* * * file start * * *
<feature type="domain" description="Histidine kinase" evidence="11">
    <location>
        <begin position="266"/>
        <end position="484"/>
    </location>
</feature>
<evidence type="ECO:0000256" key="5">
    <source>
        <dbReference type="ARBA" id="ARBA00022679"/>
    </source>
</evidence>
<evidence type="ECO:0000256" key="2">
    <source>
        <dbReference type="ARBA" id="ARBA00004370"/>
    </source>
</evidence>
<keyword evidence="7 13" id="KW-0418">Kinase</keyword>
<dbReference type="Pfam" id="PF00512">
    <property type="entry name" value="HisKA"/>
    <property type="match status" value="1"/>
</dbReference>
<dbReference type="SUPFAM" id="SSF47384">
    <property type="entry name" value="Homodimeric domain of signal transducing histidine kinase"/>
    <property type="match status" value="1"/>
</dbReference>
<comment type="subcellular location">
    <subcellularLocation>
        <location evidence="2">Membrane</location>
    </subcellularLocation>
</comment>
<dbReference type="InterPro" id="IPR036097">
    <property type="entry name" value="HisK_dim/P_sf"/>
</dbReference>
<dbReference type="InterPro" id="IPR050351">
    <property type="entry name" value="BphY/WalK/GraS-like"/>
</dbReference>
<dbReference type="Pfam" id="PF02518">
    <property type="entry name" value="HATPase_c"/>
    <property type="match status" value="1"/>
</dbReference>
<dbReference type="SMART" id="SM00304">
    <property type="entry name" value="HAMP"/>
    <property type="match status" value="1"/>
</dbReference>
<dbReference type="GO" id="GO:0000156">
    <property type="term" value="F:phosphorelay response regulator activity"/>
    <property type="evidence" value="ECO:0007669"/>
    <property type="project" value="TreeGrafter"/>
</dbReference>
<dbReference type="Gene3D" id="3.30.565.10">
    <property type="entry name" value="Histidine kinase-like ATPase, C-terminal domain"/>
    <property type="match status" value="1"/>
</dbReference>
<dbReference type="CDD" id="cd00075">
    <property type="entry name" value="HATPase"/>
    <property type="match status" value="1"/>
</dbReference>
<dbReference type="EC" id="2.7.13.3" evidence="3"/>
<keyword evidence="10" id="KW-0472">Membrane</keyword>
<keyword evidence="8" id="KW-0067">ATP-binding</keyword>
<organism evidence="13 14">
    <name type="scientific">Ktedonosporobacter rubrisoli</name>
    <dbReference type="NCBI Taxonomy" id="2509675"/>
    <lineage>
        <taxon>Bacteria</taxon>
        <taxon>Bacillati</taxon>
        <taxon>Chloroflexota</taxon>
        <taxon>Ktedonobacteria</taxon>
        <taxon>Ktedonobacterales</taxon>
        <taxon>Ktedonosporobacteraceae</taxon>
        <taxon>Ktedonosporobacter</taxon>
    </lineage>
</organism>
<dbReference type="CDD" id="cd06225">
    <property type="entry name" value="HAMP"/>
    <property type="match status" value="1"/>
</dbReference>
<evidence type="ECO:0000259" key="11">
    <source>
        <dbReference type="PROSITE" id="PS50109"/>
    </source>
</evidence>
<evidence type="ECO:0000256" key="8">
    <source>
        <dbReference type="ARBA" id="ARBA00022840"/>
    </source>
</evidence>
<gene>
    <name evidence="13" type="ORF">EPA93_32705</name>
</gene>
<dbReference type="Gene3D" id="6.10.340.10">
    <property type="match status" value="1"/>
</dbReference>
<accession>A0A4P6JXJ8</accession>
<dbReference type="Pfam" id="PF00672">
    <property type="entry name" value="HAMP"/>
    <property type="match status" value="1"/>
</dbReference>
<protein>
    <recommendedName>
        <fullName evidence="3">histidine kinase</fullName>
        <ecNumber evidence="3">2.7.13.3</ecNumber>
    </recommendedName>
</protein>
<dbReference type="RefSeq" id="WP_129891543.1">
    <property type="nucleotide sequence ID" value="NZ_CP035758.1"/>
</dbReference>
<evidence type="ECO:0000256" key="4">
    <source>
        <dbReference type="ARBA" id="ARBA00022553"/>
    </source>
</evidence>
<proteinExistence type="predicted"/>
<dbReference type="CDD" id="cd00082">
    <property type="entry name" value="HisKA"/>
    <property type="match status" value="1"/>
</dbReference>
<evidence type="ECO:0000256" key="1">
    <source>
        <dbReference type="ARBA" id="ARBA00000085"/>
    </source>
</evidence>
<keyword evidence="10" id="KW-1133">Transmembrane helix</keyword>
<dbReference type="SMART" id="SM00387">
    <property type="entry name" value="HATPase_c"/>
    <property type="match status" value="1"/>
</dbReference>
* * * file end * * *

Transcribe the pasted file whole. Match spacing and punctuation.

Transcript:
<feature type="domain" description="Histidine kinase" evidence="11">
    <location>
        <begin position="266"/>
        <end position="484"/>
    </location>
</feature>
<evidence type="ECO:0000256" key="5">
    <source>
        <dbReference type="ARBA" id="ARBA00022679"/>
    </source>
</evidence>
<evidence type="ECO:0000256" key="2">
    <source>
        <dbReference type="ARBA" id="ARBA00004370"/>
    </source>
</evidence>
<keyword evidence="7 13" id="KW-0418">Kinase</keyword>
<dbReference type="Pfam" id="PF00512">
    <property type="entry name" value="HisKA"/>
    <property type="match status" value="1"/>
</dbReference>
<dbReference type="SUPFAM" id="SSF47384">
    <property type="entry name" value="Homodimeric domain of signal transducing histidine kinase"/>
    <property type="match status" value="1"/>
</dbReference>
<comment type="subcellular location">
    <subcellularLocation>
        <location evidence="2">Membrane</location>
    </subcellularLocation>
</comment>
<dbReference type="InterPro" id="IPR036097">
    <property type="entry name" value="HisK_dim/P_sf"/>
</dbReference>
<dbReference type="InterPro" id="IPR050351">
    <property type="entry name" value="BphY/WalK/GraS-like"/>
</dbReference>
<dbReference type="Pfam" id="PF02518">
    <property type="entry name" value="HATPase_c"/>
    <property type="match status" value="1"/>
</dbReference>
<dbReference type="SMART" id="SM00304">
    <property type="entry name" value="HAMP"/>
    <property type="match status" value="1"/>
</dbReference>
<dbReference type="GO" id="GO:0000156">
    <property type="term" value="F:phosphorelay response regulator activity"/>
    <property type="evidence" value="ECO:0007669"/>
    <property type="project" value="TreeGrafter"/>
</dbReference>
<dbReference type="Gene3D" id="3.30.565.10">
    <property type="entry name" value="Histidine kinase-like ATPase, C-terminal domain"/>
    <property type="match status" value="1"/>
</dbReference>
<dbReference type="CDD" id="cd00075">
    <property type="entry name" value="HATPase"/>
    <property type="match status" value="1"/>
</dbReference>
<dbReference type="EC" id="2.7.13.3" evidence="3"/>
<keyword evidence="10" id="KW-0472">Membrane</keyword>
<keyword evidence="8" id="KW-0067">ATP-binding</keyword>
<organism evidence="13 14">
    <name type="scientific">Ktedonosporobacter rubrisoli</name>
    <dbReference type="NCBI Taxonomy" id="2509675"/>
    <lineage>
        <taxon>Bacteria</taxon>
        <taxon>Bacillati</taxon>
        <taxon>Chloroflexota</taxon>
        <taxon>Ktedonobacteria</taxon>
        <taxon>Ktedonobacterales</taxon>
        <taxon>Ktedonosporobacteraceae</taxon>
        <taxon>Ktedonosporobacter</taxon>
    </lineage>
</organism>
<dbReference type="CDD" id="cd06225">
    <property type="entry name" value="HAMP"/>
    <property type="match status" value="1"/>
</dbReference>
<evidence type="ECO:0000259" key="11">
    <source>
        <dbReference type="PROSITE" id="PS50109"/>
    </source>
</evidence>
<evidence type="ECO:0000256" key="8">
    <source>
        <dbReference type="ARBA" id="ARBA00022840"/>
    </source>
</evidence>
<gene>
    <name evidence="13" type="ORF">EPA93_32705</name>
</gene>
<dbReference type="Gene3D" id="6.10.340.10">
    <property type="match status" value="1"/>
</dbReference>
<accession>A0A4P6JXJ8</accession>
<dbReference type="Pfam" id="PF00672">
    <property type="entry name" value="HAMP"/>
    <property type="match status" value="1"/>
</dbReference>
<protein>
    <recommendedName>
        <fullName evidence="3">histidine kinase</fullName>
        <ecNumber evidence="3">2.7.13.3</ecNumber>
    </recommendedName>
</protein>
<dbReference type="RefSeq" id="WP_129891543.1">
    <property type="nucleotide sequence ID" value="NZ_CP035758.1"/>
</dbReference>
<evidence type="ECO:0000256" key="4">
    <source>
        <dbReference type="ARBA" id="ARBA00022553"/>
    </source>
</evidence>
<proteinExistence type="predicted"/>
<dbReference type="CDD" id="cd00082">
    <property type="entry name" value="HisKA"/>
    <property type="match status" value="1"/>
</dbReference>
<evidence type="ECO:0000256" key="1">
    <source>
        <dbReference type="ARBA" id="ARBA00000085"/>
    </source>
</evidence>
<keyword evidence="10" id="KW-1133">Transmembrane helix</keyword>
<dbReference type="SMART" id="SM00387">
    <property type="entry name" value="HATPase_c"/>
    <property type="match status" value="1"/>
</dbReference>